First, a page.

Moles 12 Maidstone Vets 12
More discipline and composure needed for Moles to have secured the win
On another glorious day for rugby when the good Lord showed further favour to his favourite team sport by letting it rain all morning but stop in time for an early 1pm kick off, the Moles entertained their perennial foes, the Maidstone Vets, at Rectory Field.
With the Moles’ elders gathered for the annual GRFC captain’s day lunch; it was a more youthful Moles’ XV of mixed experience levels (well, 22) that had answered skipper Elvis’ call to arms during the week; including club steward Alison Nash’s son Matt, who was stepping over the white line for his first game of rugby.
Prior to a minute’s silence in remembrance of our country’s fallen heroes, Elvis had called for the Moles to “keep it simple; keep the ball moving forward and then let’s play rugby when we can their 22 and the try line”. Being a half back, Carl Sells (at 10) clearly had no time to listen to a fat, ginger prop and audaciously opened the score book by KICKING the ball, naturally causing the whole Moles pack to stop dead and simultaneously cry “Don’t f***ing kick it!” in genuine disgust, before then meeting his own delectable footwork to touch down in the Stone’s goal area. This led to the Moles’ eight ‘fat boys’ looking at each other as if to acknowledge, “What the f**k do we know?” while the backs congratulated Carl via their Pinterest pages! Honestly reader, if England had scored the same try against Argentina yesterday, it would have gone viral. A great score which Carl then duly converted to take the Moles into a deserved 7-0 lead.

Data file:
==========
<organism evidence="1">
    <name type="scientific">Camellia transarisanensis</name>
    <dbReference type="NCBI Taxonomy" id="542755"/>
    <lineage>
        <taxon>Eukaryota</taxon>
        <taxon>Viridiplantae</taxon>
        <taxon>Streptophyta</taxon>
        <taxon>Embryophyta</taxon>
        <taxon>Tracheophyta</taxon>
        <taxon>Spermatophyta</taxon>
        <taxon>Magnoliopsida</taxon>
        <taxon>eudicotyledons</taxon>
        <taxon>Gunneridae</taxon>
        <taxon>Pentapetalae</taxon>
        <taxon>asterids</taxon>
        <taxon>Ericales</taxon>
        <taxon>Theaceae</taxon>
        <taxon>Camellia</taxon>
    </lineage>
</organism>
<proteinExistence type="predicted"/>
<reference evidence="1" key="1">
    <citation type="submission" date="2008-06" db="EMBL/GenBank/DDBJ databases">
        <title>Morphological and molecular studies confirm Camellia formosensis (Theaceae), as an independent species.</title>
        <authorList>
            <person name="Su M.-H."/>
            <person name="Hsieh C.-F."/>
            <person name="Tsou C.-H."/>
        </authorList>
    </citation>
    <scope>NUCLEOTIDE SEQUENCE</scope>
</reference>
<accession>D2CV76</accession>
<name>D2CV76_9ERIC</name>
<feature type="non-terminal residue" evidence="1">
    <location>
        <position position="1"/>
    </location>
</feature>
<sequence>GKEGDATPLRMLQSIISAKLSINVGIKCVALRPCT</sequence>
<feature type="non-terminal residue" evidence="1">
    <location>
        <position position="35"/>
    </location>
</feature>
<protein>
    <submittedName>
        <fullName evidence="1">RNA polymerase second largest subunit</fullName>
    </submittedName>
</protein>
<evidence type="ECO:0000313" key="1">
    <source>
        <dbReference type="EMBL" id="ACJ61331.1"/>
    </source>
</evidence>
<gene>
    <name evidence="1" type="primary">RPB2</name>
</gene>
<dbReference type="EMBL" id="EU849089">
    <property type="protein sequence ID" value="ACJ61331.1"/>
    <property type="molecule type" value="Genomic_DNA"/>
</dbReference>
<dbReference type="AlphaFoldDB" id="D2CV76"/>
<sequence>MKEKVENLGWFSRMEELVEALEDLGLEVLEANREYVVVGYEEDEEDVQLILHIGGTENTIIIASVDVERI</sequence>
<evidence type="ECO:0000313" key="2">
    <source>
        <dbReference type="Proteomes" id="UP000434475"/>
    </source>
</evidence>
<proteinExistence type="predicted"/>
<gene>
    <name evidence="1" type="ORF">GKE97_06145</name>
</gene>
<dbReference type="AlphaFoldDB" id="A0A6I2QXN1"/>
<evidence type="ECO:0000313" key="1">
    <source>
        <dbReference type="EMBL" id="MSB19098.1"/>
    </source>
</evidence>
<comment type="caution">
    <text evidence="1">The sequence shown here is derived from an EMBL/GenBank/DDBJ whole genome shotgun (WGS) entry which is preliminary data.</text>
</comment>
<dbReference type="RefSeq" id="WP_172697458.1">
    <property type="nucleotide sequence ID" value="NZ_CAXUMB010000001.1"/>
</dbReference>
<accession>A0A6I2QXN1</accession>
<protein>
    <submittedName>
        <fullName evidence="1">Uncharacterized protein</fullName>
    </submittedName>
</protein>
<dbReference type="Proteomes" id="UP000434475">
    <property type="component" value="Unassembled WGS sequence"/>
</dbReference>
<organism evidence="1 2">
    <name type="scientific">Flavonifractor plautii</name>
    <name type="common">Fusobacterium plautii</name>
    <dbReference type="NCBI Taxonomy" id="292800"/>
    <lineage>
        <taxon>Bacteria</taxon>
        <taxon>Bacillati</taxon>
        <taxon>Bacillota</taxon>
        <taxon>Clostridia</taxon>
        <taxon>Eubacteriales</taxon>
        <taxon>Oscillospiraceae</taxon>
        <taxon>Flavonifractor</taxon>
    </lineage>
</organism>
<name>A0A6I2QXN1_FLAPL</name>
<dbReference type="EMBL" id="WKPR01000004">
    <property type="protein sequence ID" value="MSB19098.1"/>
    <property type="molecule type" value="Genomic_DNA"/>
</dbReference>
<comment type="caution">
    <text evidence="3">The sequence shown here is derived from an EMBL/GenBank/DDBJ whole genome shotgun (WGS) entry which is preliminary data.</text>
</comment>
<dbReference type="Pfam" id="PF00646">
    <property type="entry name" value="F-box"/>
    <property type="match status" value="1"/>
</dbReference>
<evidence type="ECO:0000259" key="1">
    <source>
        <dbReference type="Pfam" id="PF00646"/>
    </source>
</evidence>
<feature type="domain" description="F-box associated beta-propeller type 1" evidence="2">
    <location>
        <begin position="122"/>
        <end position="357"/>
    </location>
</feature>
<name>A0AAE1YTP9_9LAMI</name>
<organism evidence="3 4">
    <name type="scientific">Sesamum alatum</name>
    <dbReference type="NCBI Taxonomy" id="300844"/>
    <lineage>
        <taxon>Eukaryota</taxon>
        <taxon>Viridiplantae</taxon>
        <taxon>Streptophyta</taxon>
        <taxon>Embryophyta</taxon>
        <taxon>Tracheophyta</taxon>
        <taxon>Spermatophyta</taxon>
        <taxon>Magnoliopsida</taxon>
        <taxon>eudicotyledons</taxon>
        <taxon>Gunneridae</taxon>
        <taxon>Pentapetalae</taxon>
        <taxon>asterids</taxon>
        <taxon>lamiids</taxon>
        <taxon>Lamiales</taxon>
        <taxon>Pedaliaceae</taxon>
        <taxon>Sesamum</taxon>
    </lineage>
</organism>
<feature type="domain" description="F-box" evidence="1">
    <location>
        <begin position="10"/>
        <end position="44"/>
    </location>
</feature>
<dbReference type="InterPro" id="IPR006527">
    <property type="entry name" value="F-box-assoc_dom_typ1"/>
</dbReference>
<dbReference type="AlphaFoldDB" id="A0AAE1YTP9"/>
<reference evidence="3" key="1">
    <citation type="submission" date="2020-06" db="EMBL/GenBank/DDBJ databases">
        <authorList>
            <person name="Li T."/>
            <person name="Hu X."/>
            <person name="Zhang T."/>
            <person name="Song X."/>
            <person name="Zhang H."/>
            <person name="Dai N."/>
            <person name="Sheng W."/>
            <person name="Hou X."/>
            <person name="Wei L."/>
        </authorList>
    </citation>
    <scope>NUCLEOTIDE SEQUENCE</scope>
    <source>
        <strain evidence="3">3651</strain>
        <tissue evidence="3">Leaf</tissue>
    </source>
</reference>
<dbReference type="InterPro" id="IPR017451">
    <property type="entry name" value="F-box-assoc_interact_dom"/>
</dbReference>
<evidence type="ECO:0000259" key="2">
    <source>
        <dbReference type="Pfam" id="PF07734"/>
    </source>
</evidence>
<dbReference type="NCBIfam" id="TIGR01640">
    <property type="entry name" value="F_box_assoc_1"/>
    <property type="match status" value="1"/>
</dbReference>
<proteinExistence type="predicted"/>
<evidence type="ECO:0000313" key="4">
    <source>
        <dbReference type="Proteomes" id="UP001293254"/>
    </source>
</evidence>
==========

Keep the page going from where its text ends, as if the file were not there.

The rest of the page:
Nonetheless, in true Moley fashion, despite a score to settle the nerves and provide fair reward for their upper hand in the proceedings so far, they were unable to fully seize the initiative and kick on (metaphorically speaking). Poor line out work and ill-discipline at breakdown were the primary causes of the Moles not converting possession, deep into Stones’ territory, into more points. In contrast, just before half-time, after the Moles had gallantly defended both a Maidstone scrum in their 22 and a penalty from the try line, further indiscipline ultimately saw a red and white hooped player touch down over the line and Moles’ prop Ralph in need of a wee rest after becoming somewhat dazed and confused. Subsequently, the teams went into their respective half time huddles with honours even.